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Babies abroad

(17 Posts)
KateLB Tue 22-Jan-02 12:20:06

Have any of you had any experience of giving birth in Europe? I'm based in Spain (Valencia), expecting my first in a month. Everyone has been a great help, but I'm concerned that the hospital seems to favour a very managed birth (incredible surprise that I didn't automatically want an epidural etc) ... Any help would be very much appreciated as I'm wondering what it's going to be like!

pamina Tue 22-Jan-02 12:52:15

Message withdrawn at poster's request.

Pupuce Tue 22-Jan-02 15:34:49

I agree with Pamina.I have relatives who have given birth in Belgium, Switzerland and the Netherlands (no one in Spain I am afraid)... but yes, do ask around for options. They may not be aware that you would be interested in different things then what they generally offer !
I know that in B. everyone has it the same way but I recently discovered that there was another way (water birth and home birth) available but none of my friends and relatives knew about it... so do ask around.
Can you ask if you can have a chat with the doctor or midwife about what you'd like ?
Do you have any idea of what you'd like.... you can get tons of advice from mums on this site !

MalmoMum Tue 22-Jan-02 20:41:16

See if you can contact Lisboa in Portugal, at least she's in Iberia and she's been trying to contact other mums in the region. I don't know if tech can help on a one way connection.

Before I became a mother I lived in Belgium where , I now realise,they are pretty interventionist. I get the feeling that there is some Northern/Southern Europe divide on this one. Here in Sweden, they quite happily leave you until week 43 before they start fiddling with you. However, the Swedes are pretty fond of doing things according to the system, and my norwegian husband is already speculating on whether anyone will even read our birthplan let alone pay any attention to the contents. (I am thinking very far ahead here).

Do you have a partner or anyone else who will be there at the birth? My otherwise highly squeamish husband was a great help when my son was born in the UK. Hope all goes well in your last weeks.

adelek Wed 23-Jan-02 10:49:49

I have given birth twice here in Greece.Ideas were(1990&1994) far behind UK at that time but are slowly catching up.In 1990 especially we had a big fight for my husband to be allowed in for the birth.By 1994 it was becoming slightly more acceptable.As mentioned in other messages having baby with you constantly,feeding on demand,not allowing the nurses to give supplementary feeds etc etc are all subjects you have to be prepared to battle on (at least here in Greece)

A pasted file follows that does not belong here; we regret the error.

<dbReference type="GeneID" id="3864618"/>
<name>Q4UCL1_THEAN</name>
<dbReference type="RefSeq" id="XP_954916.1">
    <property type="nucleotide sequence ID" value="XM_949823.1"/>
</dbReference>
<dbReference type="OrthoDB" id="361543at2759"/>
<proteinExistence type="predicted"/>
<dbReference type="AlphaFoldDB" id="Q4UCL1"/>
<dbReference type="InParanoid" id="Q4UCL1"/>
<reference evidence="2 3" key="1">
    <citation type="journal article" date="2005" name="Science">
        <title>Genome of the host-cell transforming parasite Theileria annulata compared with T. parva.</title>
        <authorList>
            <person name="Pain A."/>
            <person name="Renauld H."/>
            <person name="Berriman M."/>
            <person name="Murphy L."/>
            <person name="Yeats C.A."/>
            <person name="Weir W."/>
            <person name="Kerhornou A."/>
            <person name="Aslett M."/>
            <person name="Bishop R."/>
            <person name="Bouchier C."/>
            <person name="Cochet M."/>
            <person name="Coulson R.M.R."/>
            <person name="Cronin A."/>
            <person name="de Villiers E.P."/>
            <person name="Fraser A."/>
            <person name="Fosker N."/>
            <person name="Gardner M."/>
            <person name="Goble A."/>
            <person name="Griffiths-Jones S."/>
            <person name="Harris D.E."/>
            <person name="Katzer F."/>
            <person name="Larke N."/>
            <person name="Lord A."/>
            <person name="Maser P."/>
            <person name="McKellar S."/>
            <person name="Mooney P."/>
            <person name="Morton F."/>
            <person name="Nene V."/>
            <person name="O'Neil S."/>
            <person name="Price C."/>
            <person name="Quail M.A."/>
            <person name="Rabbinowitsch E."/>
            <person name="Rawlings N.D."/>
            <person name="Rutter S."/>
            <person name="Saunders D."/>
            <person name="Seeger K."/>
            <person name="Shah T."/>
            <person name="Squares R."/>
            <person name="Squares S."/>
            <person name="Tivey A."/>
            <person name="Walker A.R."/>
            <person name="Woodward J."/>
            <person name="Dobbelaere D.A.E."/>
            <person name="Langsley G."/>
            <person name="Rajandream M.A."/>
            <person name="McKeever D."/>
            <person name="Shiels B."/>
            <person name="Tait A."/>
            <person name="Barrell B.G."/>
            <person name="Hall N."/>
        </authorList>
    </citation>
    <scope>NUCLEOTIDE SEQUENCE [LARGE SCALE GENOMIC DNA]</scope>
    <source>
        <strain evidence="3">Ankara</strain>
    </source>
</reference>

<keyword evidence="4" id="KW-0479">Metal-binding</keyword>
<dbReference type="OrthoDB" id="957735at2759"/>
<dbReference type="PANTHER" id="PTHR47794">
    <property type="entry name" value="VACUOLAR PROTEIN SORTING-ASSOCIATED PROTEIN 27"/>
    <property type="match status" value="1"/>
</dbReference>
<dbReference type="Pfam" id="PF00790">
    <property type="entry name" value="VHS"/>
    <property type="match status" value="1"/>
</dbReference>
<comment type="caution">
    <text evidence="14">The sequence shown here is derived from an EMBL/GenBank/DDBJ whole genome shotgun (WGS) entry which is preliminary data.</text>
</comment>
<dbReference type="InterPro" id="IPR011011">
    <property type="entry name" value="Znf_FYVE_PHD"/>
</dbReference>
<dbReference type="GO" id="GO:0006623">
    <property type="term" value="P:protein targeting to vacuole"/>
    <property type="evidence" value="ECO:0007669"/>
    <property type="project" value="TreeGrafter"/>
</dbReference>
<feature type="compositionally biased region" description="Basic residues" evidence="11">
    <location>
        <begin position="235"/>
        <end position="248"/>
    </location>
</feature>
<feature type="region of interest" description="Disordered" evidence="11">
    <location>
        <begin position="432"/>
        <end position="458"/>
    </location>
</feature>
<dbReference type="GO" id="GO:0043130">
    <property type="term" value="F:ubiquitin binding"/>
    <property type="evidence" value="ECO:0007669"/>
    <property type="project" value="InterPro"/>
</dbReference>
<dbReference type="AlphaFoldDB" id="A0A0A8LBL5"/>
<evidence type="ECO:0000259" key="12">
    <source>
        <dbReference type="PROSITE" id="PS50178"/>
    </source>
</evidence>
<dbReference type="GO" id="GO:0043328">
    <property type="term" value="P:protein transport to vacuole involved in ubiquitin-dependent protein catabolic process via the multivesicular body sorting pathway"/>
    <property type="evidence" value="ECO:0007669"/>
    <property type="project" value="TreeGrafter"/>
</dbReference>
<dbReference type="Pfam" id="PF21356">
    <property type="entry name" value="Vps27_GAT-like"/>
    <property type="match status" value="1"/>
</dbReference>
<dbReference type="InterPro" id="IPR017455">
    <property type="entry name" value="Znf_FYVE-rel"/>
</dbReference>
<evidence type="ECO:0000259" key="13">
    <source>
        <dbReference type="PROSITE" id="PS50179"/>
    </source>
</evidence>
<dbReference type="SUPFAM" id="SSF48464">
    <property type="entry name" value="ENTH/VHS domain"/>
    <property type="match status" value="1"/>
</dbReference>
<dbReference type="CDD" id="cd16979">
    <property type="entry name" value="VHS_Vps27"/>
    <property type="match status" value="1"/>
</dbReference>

Other foreign girls are often the best source of information as to which Dr. will be most supportive of your wishes.La Leche League may also have an active group where you live.I wish you all the best and once your baby has been born do what you feel is right for him/her-if Spain is anything like Greece(and I think it is)you will be bombarded will advice from everyone!!

lydux Wed 23-Jan-02 16:08:45

I am french but live in England. I went back to France to give birth to my daughter a couple of years ago. I went there about a month before my daughter was due. I quickly realised that I didn't have as many options as in England. Everyone seemed to give birth in much the same way. I was able to discuss and compare what was offered in the two different countries with one of my widwives. Everyone seemed to have an epidural and I had no choice but lie on the labour table. I had an emergency caesarian and after I woke up I was left waiting for more than an hour before I was able to see my daughter. There wasn't any available private room on the maternity floor but I still had a room to myself
on another floor. Then my stay lasted 7 days. The staff was most helpfull. I had a young student nurse who helped me take care of my baby as I couldn't get out of bed the first two days. Although breastfeeding was at first painfull I got lots of support from everyone. In the evening I was given the choice to keep my child with me or let her go to the night nursery so I could get some rest.She would be brought to me when she woke up to be fed. All in all the experience was a good one. Just make sure you discuss anything that bothers you with your doctor, gynecologist or midwife. There are no stupid questions!
I found that in France everything is very medicalised and that includes pregnancy. But everyone was very interested to kown what I got to learn in my antenatal classes in London.
Anyway I wish you all the best. Bon courage!

chiara71 Fri 25-Jan-02 13:39:15